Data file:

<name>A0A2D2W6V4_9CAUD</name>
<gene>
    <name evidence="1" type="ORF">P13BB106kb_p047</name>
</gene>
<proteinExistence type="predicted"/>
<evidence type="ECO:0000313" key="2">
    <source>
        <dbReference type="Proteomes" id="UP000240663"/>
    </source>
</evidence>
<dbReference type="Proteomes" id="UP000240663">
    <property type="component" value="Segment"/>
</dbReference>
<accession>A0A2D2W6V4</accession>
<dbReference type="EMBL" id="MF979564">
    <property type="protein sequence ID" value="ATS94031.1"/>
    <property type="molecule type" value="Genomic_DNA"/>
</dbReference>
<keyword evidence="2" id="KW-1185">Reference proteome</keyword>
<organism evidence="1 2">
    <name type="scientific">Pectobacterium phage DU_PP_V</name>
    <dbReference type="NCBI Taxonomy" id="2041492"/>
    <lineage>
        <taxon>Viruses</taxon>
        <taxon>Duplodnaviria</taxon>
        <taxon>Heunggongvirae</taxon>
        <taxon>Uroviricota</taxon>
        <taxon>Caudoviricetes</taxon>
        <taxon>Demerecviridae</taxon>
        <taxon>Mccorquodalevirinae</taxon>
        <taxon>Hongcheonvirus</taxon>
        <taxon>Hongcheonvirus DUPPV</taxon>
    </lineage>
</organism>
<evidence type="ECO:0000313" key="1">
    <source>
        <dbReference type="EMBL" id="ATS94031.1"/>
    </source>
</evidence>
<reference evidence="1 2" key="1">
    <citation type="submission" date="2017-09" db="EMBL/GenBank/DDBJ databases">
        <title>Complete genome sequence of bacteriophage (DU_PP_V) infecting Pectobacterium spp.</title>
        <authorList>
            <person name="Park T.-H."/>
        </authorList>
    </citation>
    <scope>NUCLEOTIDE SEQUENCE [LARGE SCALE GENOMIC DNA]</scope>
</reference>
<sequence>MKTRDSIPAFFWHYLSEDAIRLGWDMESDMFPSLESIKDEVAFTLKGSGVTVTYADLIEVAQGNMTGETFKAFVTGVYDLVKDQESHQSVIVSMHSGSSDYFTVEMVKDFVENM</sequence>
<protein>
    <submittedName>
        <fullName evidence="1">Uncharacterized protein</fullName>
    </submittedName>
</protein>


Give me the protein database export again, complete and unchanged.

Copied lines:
<name>A0A2D2W6V4_9CAUD</name>
<gene>
    <name evidence="1" type="ORF">P13BB106kb_p047</name>
</gene>
<proteinExistence type="predicted"/>
<evidence type="ECO:0000313" key="2">
    <source>
        <dbReference type="Proteomes" id="UP000240663"/>
    </source>
</evidence>
<dbReference type="Proteomes" id="UP000240663">
    <property type="component" value="Segment"/>
</dbReference>
<accession>A0A2D2W6V4</accession>
<dbReference type="EMBL" id="MF979564">
    <property type="protein sequence ID" value="ATS94031.1"/>
    <property type="molecule type" value="Genomic_DNA"/>
</dbReference>
<keyword evidence="2" id="KW-1185">Reference proteome</keyword>
<organism evidence="1 2">
    <name type="scientific">Pectobacterium phage DU_PP_V</name>
    <dbReference type="NCBI Taxonomy" id="2041492"/>
    <lineage>
        <taxon>Viruses</taxon>
        <taxon>Duplodnaviria</taxon>
        <taxon>Heunggongvirae</taxon>
        <taxon>Uroviricota</taxon>
        <taxon>Caudoviricetes</taxon>
        <taxon>Demerecviridae</taxon>
        <taxon>Mccorquodalevirinae</taxon>
        <taxon>Hongcheonvirus</taxon>
        <taxon>Hongcheonvirus DUPPV</taxon>
    </lineage>
</organism>
<evidence type="ECO:0000313" key="1">
    <source>
        <dbReference type="EMBL" id="ATS94031.1"/>
    </source>
</evidence>
<reference evidence="1 2" key="1">
    <citation type="submission" date="2017-09" db="EMBL/GenBank/DDBJ databases">
        <title>Complete genome sequence of bacteriophage (DU_PP_V) infecting Pectobacterium spp.</title>
        <authorList>
            <person name="Park T.-H."/>
        </authorList>
    </citation>
    <scope>NUCLEOTIDE SEQUENCE [LARGE SCALE GENOMIC DNA]</scope>
</reference>
<sequence>MKTRDSIPAFFWHYLSEDAIRLGWDMESDMFPSLESIKDEVAFTLKGSGVTVTYADLIEVAQGNMTGETFKAFVTGVYDLVKDQESHQSVIVSMHSGSSDYFTVEMVKDFVENM</sequence>
<protein>
    <submittedName>
        <fullName evidence="1">Uncharacterized protein</fullName>
    </submittedName>
</protein>